Make Loan Loan –Loan
Repay –Repay Repay

This implies that banks can cre­ate money indef­i­nitely, so long as the rate of cre­ation of new loans exceeds the rate of repay­ment of old ones:

Fig­ure 2

The more conventional–but not empir­i­cally derived–“Fractional Reserve Bank­ing” model argues that banks need reserves from which to lend. But even if we start from a model in which banks lend from reserves, we can’t get the out­come that reserves play any part in lend­ing and remain con­sis­tent with dou­ble-entry book­keep­ing. The dilemma is that to make a trans­fer from Assets to Lia­bil­i­ties, the sum in account­ing terms must be zero: the change in assets (where an increase is shown as a plus) must be bal­anced by the change in lia­bil­i­ties (where an increase is shown as a minus).


So a direct loan from Reserves to a Depositor’s account is sim­ply impos­si­ble: that would involve a minus on the assets side and a plus on the lia­bil­i­ties side, which means that the deposit has fallen, not risen!


A way around that is to record that is a two step (but simul­ta­ne­ous) process in which (a) the bank ear­marks the money for a loan by increas­ing its loan ledger and decreas­ing its reserves and (b) lends from reserves to the borrower’s deposit account. That two-step process, together with repay­ment in the same way, is shown in the fol­low­ing table.

Fig­ure 3

That results in the fol­low­ing sys­tem, in which reserves play no part: all the action is between loans and deposits. We’re back to a sys­tem which, apart from an extra account, is oth­er­wise exactly the same model as the par­si­mo­nious Post Key­ne­sian one.

Fig­ure 4

Another way to involve reserves and try to make them part of the sys­tem is to argue that banks lend from lia­bil­i­ties rather than assets, and that one of its lia­bil­i­ties is a work­ing cap­i­tal reserve–the bank­ing sector’s own lia­bil­i­ties to itself. Then you can derive a sys­tem which appears to show that banks lend from reserves:

Fig­ure 5

Now we have a model in which reserves do play a part in lend­ing:

Fig­ure 6

How­ever there’s a prob­lem with this rep­re­sen­ta­tion: the sec­ond row implies that the amount of money in the sys­tem (the lia­bil­i­ties of the bank­ing sec­tor) fall becase of the loan. But they don’t: instead the first row shows that the lia­bil­i­ties are sim­ply trans­ferred from the bank­ing sector’s work­ing cap­i­tal to the Firm sector’s deposit accounts. So the sec­ond row actu­ally makes a false claim (there may well be a fall in one bank’s reserves and an increase in another’s if a loan is made by one bank and deposited in another; this trans­fer of funds within the bank­ing sec­tor is one of the main rea­sons for reserves, and also why they nor­mally run at “fric­tional” lev­els).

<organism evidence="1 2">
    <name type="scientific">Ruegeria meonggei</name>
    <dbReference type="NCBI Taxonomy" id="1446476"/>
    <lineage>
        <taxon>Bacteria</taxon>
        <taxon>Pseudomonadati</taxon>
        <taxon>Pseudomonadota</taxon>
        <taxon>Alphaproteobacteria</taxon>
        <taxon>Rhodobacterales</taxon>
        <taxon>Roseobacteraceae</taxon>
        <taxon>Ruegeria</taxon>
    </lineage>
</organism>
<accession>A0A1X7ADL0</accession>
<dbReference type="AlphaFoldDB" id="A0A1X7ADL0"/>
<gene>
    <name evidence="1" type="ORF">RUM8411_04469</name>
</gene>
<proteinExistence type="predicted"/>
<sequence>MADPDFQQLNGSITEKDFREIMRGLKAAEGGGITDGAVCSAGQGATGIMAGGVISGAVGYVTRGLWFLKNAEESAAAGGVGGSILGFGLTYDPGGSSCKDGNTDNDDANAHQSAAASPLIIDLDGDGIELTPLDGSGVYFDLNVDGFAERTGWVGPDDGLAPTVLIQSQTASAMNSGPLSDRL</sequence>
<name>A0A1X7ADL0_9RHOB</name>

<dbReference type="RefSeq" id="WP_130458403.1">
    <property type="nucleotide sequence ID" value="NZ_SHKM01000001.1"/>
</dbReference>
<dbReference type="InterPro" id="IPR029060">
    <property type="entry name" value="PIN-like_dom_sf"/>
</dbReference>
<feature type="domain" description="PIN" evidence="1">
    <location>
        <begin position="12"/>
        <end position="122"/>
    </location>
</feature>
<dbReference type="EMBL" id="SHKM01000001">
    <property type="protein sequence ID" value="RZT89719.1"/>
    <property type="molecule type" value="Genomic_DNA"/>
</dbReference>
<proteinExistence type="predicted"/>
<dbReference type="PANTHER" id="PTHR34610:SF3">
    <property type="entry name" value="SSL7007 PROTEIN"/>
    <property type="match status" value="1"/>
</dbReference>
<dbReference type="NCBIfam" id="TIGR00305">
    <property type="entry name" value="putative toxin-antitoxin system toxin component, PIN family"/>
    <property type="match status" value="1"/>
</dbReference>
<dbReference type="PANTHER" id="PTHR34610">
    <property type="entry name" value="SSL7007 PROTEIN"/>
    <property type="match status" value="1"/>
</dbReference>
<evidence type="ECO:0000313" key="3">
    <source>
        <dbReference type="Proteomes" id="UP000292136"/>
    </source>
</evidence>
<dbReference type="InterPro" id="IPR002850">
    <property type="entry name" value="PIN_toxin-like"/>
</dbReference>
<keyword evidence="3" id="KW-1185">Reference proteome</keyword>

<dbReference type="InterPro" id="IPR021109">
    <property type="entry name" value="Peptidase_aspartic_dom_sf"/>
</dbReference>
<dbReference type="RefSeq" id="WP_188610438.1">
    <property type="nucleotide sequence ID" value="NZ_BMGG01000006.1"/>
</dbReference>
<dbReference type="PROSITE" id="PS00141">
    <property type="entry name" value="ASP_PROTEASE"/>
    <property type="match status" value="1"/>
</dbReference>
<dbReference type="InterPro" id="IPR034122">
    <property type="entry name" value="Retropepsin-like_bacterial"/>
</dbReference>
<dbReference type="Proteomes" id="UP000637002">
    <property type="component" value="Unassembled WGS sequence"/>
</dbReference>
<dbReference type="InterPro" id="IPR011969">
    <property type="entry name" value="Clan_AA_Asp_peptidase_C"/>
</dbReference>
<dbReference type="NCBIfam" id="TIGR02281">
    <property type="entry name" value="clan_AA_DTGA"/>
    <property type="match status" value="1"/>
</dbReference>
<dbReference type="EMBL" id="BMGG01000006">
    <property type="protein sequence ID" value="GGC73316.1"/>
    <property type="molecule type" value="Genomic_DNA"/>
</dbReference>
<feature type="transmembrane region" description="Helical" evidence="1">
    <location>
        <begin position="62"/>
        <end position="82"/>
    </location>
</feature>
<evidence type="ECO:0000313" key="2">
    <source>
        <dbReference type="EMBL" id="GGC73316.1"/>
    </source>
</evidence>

This is why Neil Wil­son sug­gested that we had to add an intan­gi­ble asset–the value of the licence to be a bank–to the accounts. Then a loan could be shown as an exer­cise of the banks’ intan­gi­ble asset.

Fig­ure 7

So this is closer to the mark–and once again reserves play no role in lend­ing:

Fig­ure 8

But now we have a bank­ing sec­tor that is hap­pily mark­ing the value of its good­will down to zero as its loans increase. What if instead–bearing in mind that this is a model of a pri­vate bank­ing system–the bank­ing sec­tor kept the recorded value of its good­will con­stant? How could it do that? It could add a pos­i­tive sum to its Good­will to off­set the Loan, and a neg­a­tive to its work­ing capital–so that it cre­ates new money by cre­at­ing a loan.

Fig­ure 9

We now have a sys­tem which is much more com­pli­cated, but which dynam­i­cally reduces back to the same par­si­mo­nious Post Key­ne­sian one we started with.

Fig­ure 10

So the bot­tom line here is that elim­i­nat­ing “Frac­tional Reserve Bank­ing” does noth­ing to elim­i­nate the capac­ity for banks to cre­ate money: that will exist in a purely free mar­ket sys­tem just as much as it does today.

There are also very good argu­ments, from a very good Austrian—Joseph Schumpeter—that this capac­ity to cre­ate money is a nec­es­sary part of the entre­pre­neur­ial process that makes cap­i­tal­ism a dynamic sys­tem. My other pro­pos­als, Jubilee Shares and “The PILL”, are intended to min­i­mize the dan­ger­ous use to which bank money cre­ation is put—financing Ponzi Scheme bub­bles in asset prices—and max­i­mize this cre­ative use of that power.

OK; it’s now the morn­ing, and after another jet­lagged sleep I have to present a con­fer­ence paper in 4 hours. I’ll leave my con­tri­bu­tion at this point and await Mish’s reply.

About Steve Keen